Oxford Bus Company Commemorate X90 on Emotional Last Day of Service
Oxford Bus Company celebrated its proud history of transporting passengers between Oxford and London, on the last day of the X90 service on Saturday 4 January 2020.
Colleagues past and present and members of the public embarked on free vintage rides between Gloucester Green and Thornhill Park and Ride on vehicles from yesteryear. The final X90 coach journey departed from London at 1am and completed its journey at Gloucester Green bringing to a close a long and distinguished service. The Oxford to London coach route can be tracked back to the early 1920s. The express service had operated for more than 40 years and carried millions of customers.
It was an emotional day for the many colleagues and members of the public who have worked and enjoyed journeys on the service. Oxford Bus Company would like to thank everyone who has travelled on the X90 and all colleagues who have worked on the service. A commemorative booklet which chronicles the history of the coach route between Oxford and London is available for purchase from the X90 website https://x90.oxfordbus.co.uk/
Phil Southall, Oxford Bus Company Managing Director said: “It was a very sad day as the X90 came to an end. Yet there was a real sense of pride of the route’s long history and a shared passion for public transport among the many people who came and enjoyed a vintage coach ride with us. I drove two of the journeys personally and every trip was full with well wishers.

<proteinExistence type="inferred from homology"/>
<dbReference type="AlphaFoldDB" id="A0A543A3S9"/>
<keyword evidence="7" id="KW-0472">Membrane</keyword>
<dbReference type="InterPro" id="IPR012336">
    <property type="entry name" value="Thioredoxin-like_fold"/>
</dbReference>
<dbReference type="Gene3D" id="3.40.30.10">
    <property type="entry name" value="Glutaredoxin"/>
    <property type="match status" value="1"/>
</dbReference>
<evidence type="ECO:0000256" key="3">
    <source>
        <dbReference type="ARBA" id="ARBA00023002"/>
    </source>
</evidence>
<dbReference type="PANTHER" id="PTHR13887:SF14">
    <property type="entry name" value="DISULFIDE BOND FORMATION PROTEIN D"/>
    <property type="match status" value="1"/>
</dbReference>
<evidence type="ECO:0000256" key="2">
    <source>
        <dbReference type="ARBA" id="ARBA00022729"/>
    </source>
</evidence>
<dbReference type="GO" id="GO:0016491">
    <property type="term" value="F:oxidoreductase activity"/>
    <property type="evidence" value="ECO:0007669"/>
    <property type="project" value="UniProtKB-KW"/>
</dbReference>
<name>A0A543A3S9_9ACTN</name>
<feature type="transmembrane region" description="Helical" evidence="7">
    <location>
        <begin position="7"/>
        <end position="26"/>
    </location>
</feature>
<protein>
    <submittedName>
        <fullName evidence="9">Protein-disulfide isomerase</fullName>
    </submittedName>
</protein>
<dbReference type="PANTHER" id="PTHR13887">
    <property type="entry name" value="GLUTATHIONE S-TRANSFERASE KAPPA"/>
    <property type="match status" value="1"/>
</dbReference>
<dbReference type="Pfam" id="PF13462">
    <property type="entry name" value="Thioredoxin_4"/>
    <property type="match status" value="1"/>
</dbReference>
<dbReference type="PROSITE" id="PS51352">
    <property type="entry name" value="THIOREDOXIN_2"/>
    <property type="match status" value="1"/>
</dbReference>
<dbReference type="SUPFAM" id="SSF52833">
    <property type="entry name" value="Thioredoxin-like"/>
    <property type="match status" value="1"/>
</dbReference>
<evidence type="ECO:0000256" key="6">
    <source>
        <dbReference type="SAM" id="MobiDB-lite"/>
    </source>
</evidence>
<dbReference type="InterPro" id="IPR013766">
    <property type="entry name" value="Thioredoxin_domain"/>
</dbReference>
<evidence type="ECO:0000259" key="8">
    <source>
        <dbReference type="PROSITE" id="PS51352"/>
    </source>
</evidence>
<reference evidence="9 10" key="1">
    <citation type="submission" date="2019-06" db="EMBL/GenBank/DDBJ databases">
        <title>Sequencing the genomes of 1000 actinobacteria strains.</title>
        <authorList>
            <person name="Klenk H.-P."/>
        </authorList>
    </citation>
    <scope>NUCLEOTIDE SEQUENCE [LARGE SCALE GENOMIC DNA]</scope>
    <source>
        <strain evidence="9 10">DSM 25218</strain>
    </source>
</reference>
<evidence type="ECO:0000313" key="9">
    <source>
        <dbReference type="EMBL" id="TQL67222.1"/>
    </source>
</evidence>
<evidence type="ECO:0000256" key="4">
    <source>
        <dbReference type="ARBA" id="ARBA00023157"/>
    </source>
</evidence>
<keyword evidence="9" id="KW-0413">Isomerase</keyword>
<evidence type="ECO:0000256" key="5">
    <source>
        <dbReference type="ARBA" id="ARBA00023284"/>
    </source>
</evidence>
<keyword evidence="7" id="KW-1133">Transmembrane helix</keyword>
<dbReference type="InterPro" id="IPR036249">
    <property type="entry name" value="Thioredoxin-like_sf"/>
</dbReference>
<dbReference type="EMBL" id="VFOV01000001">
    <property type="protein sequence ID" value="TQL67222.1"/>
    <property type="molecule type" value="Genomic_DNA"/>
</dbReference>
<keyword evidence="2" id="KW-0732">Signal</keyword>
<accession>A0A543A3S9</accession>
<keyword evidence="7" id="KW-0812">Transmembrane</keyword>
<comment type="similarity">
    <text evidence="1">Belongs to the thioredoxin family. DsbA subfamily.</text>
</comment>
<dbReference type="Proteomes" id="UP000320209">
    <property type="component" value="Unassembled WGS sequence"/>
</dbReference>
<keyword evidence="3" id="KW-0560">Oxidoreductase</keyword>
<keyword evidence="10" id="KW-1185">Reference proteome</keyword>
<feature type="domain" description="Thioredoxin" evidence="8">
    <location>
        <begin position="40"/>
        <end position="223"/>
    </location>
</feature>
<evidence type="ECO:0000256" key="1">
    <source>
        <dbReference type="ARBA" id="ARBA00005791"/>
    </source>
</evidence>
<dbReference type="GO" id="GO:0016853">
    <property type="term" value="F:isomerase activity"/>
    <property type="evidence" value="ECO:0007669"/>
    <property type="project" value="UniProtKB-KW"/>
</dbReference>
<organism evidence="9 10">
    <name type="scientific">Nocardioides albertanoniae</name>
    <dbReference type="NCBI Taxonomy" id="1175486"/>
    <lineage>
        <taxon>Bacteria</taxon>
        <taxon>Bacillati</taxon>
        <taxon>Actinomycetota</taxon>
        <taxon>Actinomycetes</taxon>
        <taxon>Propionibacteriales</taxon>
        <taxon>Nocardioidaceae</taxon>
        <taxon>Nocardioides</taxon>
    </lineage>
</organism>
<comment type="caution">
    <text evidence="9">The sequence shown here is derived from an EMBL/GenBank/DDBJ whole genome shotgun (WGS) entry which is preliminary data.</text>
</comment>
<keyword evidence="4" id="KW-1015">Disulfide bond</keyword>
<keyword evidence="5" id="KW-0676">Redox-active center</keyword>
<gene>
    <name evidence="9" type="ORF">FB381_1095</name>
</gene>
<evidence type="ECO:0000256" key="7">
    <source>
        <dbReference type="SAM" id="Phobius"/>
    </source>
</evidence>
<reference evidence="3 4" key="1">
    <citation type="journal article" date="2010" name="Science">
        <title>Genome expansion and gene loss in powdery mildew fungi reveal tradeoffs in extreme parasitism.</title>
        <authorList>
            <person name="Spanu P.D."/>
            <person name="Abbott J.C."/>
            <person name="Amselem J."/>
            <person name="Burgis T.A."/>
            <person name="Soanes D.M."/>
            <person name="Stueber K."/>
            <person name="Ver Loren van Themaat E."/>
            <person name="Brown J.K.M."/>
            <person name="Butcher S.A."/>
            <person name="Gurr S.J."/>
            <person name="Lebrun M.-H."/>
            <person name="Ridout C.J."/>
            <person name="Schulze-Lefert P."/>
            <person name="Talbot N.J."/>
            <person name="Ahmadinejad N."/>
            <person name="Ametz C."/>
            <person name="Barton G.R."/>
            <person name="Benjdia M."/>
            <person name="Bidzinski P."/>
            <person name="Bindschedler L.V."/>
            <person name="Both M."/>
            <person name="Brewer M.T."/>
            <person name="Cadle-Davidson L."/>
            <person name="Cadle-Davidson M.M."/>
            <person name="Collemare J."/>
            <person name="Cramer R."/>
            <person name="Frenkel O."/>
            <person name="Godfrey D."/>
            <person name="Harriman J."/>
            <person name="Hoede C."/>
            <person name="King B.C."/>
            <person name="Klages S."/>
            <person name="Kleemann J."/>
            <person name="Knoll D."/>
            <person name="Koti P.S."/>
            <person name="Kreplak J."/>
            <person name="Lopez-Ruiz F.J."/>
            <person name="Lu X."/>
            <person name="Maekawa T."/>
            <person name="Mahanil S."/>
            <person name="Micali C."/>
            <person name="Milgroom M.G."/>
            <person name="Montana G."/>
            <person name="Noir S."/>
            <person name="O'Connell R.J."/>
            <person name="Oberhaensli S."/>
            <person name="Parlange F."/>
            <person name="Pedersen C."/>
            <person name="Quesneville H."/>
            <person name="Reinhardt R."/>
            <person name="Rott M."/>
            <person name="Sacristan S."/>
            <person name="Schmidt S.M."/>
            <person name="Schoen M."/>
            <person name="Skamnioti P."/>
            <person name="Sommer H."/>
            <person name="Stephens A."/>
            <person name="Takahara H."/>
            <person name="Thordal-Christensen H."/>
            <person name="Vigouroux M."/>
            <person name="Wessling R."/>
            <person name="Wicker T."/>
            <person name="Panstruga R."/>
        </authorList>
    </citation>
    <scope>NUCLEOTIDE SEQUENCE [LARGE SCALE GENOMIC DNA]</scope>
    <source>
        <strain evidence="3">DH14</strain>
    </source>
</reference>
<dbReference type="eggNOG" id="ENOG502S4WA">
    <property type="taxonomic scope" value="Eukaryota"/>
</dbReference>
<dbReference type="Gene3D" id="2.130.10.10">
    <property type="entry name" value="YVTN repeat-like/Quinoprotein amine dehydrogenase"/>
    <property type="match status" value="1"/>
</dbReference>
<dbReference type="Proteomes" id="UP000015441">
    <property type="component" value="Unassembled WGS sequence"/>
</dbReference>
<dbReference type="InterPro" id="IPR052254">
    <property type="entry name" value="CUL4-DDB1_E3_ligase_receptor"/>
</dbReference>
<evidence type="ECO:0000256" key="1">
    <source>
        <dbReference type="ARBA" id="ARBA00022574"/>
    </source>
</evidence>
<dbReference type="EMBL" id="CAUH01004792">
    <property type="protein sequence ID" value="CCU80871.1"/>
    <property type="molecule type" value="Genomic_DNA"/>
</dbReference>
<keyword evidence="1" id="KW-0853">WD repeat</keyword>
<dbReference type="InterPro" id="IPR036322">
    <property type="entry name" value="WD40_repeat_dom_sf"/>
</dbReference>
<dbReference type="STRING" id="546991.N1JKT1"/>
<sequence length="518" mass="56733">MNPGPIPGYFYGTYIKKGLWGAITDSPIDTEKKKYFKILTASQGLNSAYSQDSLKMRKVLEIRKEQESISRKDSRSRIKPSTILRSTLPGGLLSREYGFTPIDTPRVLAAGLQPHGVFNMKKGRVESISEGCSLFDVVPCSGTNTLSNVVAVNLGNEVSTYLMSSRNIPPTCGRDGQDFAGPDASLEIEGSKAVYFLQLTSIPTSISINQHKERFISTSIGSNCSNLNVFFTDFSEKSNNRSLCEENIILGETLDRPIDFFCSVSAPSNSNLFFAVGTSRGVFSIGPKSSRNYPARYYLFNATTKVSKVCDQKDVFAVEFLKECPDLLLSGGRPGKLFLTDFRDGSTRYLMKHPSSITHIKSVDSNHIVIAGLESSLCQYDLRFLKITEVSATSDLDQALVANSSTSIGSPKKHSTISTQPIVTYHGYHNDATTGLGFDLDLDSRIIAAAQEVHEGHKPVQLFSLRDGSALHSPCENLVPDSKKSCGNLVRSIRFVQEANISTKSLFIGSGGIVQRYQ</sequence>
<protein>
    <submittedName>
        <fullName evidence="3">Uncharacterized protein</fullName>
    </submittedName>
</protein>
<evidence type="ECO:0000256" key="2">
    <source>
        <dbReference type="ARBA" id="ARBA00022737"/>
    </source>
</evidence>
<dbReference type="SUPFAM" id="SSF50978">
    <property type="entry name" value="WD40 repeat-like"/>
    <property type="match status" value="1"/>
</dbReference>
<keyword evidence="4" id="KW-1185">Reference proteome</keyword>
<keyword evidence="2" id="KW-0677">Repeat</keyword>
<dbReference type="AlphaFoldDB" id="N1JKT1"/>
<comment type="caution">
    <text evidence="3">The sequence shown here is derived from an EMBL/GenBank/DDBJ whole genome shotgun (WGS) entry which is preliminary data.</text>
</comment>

“We are grateful to everyone who has travelled with the X90 and to my colleagues who have worked on the service throughout its existence. We are aware the difficult decision to withdraw the service has inconvenienced loyal customers and once again we thank everyone who has supported the X90.”
A Bristol VR double decker that was used on the X90 service in the 1980’s and a single decker from the 1960’s was used for the vintage rides. The preserved coaches were provided for the special event by owners Jonathan Radley and Dave Clements.
The decision to withdraw the service was not taken lightly and the company is doing everything possible to minimise the impact on customers and colleagues up to the withdrawal date. Any unused tickets are eligible for a pro-rata refund.
Falling passenger numbers due to new rail competition and worsening congestion made maintaining the X90 service challenging. This saw the time it takes to complete a journey between Oxford and London worsen by up to 50% in two years and passenger numbers drop by 35% since 2015. Oxford Bus Company introduced several measures to adapt to the challenges, including new timetables and lower fares, but with regret it was no longer viable to operate the X90 service. All X90 drivers have been redeployed to other roles within the business.